Foe to frenemy: predacious ant nest beetles use multiple strategies to fully integrate into ant nests

Wendy Moore, Giulia Scarparo, Andrea Di Giulio

Research output: Contribution to journalReview articlepeer-review

3 Scopus citations

Abstract

Ant nest beetles (Carabidae, Paussinae, Paussini; Paussus) are renowned myrmecophiles, mostly known for their bizarre and diverse antennal shape. While little is known about their development, behavior and host range, we do know they spend most of their lives inside ant nests, feeding upon the hemolymph of ant brood and teneral workers. Recent findings suggest these beetles use a surprisingly complex strategy for interacting and deceiving ants. They have managed to break into multiple communication channels that ants use to recognize and communicate with one another in order to deceive the ants and profit from the rich resources of the nest. Mounting evidence from structural, chemical, acoustic, and behavioral studies support the hypothesis that Paussus is among the most highly integrated parasite of social insects known to date.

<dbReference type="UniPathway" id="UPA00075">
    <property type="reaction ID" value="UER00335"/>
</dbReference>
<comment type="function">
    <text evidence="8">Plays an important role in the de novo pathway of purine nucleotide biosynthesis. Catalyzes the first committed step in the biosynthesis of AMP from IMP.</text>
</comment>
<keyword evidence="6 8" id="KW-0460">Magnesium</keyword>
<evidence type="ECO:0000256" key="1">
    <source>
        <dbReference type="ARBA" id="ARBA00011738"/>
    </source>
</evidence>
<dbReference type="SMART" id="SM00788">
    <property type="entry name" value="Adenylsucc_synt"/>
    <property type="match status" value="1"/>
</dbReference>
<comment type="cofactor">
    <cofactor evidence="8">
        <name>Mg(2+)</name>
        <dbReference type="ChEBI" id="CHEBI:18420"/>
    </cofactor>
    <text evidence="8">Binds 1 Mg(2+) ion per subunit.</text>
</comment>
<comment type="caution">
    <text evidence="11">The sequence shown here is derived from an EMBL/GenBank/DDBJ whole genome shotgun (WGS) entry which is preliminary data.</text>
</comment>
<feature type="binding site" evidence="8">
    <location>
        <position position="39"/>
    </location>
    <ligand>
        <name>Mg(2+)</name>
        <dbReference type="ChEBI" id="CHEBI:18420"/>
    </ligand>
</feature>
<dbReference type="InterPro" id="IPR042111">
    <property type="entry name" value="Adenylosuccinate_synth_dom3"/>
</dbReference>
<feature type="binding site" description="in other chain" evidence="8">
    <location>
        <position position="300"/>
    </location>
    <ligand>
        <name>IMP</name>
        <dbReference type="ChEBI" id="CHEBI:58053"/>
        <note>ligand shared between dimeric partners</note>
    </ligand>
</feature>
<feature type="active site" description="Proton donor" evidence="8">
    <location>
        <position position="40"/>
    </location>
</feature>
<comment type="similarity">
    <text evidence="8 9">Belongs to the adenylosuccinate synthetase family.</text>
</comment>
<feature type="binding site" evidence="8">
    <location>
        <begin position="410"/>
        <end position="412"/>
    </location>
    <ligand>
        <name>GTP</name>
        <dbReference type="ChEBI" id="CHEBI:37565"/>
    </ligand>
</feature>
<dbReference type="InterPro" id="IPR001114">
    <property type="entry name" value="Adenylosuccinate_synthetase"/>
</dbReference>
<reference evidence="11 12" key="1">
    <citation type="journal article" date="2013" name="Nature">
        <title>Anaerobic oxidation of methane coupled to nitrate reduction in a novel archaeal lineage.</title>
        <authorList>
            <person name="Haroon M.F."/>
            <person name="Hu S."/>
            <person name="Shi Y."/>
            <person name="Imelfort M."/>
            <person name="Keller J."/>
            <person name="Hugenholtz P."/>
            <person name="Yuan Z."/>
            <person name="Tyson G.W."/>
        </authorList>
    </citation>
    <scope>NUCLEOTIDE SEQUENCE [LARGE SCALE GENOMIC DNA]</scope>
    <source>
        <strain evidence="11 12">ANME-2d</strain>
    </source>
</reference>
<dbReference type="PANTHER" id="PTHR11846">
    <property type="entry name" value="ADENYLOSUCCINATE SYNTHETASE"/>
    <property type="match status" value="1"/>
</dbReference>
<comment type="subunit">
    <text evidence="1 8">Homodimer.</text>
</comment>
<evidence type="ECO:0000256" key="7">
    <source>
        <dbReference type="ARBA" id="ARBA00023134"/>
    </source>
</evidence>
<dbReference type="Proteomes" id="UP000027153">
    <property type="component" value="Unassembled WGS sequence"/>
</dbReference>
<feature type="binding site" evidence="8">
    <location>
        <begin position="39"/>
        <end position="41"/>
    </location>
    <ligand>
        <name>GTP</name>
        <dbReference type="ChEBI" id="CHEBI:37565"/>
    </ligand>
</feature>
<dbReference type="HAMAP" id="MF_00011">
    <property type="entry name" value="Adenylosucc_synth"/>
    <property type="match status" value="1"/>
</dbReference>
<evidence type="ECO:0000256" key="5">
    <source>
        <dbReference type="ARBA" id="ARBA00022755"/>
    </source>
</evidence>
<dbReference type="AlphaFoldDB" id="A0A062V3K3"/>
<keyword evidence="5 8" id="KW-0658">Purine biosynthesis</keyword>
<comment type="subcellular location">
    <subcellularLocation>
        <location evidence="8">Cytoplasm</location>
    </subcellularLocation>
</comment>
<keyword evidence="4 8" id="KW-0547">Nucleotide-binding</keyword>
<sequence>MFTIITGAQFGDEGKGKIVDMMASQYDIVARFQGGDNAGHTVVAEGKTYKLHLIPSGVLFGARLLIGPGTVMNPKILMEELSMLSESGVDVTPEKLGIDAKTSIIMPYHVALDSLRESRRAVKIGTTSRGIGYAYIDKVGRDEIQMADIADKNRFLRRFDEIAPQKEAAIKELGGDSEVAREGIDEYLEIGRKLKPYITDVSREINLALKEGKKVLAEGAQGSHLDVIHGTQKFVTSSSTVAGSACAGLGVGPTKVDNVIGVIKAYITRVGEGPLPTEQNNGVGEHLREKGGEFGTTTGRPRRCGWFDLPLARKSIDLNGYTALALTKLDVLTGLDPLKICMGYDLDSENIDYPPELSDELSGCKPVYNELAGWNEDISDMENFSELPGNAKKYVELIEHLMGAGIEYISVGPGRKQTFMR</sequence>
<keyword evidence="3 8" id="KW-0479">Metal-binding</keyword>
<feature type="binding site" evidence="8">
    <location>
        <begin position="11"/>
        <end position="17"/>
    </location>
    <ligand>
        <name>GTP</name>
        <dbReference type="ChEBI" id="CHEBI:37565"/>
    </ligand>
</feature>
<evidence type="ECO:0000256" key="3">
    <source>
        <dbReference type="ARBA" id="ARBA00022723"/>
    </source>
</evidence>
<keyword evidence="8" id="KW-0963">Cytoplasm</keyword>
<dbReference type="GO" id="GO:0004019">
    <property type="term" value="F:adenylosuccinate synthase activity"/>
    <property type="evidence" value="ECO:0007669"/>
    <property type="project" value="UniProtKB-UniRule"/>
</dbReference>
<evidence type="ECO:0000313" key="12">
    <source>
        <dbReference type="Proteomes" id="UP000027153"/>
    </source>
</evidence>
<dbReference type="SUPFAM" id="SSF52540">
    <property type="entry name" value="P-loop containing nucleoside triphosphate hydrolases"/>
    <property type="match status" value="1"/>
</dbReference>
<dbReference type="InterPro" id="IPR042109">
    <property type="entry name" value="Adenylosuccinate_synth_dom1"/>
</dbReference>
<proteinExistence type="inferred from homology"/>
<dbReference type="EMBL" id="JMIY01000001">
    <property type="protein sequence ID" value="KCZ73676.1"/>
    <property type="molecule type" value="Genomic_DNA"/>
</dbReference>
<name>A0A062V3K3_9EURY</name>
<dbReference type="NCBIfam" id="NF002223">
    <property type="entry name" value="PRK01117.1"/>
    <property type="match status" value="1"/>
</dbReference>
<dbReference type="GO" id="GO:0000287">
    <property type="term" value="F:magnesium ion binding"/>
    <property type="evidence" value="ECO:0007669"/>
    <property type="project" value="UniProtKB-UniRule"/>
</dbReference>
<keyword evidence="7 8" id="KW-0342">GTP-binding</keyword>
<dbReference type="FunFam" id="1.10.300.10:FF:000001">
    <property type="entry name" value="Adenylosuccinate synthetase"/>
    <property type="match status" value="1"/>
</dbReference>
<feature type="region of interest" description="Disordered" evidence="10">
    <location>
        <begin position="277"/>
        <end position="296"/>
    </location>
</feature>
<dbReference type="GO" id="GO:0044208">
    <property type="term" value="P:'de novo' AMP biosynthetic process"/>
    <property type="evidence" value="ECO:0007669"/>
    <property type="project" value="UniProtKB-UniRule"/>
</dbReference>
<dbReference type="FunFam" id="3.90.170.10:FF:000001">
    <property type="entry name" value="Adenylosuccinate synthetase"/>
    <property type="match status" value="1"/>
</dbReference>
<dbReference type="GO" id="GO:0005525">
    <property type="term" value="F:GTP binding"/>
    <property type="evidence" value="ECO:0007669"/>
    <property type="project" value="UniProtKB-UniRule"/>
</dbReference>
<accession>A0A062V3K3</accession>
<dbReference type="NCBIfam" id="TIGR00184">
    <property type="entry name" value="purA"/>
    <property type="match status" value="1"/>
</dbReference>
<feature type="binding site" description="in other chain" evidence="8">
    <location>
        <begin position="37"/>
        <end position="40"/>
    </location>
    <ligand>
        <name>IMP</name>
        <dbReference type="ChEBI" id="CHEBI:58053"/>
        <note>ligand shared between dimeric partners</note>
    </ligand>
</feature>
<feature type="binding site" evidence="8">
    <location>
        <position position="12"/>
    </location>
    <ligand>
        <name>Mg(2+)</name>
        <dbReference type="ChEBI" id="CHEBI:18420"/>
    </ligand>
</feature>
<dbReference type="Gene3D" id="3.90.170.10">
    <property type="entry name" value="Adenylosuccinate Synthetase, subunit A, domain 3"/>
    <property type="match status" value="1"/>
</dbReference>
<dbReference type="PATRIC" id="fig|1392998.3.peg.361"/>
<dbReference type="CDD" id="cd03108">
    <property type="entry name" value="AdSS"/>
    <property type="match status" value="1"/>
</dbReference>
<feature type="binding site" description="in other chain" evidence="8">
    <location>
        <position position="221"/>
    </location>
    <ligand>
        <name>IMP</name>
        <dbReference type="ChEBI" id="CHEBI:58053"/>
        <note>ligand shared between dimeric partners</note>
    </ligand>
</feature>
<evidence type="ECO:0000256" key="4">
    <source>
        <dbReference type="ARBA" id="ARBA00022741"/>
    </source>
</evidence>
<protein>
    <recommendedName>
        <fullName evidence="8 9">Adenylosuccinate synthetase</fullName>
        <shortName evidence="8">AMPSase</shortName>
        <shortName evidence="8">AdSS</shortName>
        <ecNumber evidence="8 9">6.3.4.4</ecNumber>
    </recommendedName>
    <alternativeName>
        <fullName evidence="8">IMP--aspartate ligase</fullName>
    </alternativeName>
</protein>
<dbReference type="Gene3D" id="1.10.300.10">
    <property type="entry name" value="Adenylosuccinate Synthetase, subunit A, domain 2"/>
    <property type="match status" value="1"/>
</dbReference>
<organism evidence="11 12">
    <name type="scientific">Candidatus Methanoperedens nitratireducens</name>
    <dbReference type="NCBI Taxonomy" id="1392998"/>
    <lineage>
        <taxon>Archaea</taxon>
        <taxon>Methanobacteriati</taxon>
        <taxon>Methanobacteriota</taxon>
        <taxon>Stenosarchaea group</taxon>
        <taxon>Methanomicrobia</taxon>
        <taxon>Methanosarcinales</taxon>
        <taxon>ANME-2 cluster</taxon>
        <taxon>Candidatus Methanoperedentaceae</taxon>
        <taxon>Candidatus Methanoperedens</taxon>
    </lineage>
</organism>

Original languageEnglish (US)
Article number100921
JournalCurrent Opinion in Insect Science
Volume52
DOIs
StatePublished - Aug 2022

ASJC Scopus subject areas

  • Ecology, Evolution, Behavior and Systematics
  • Insect Science

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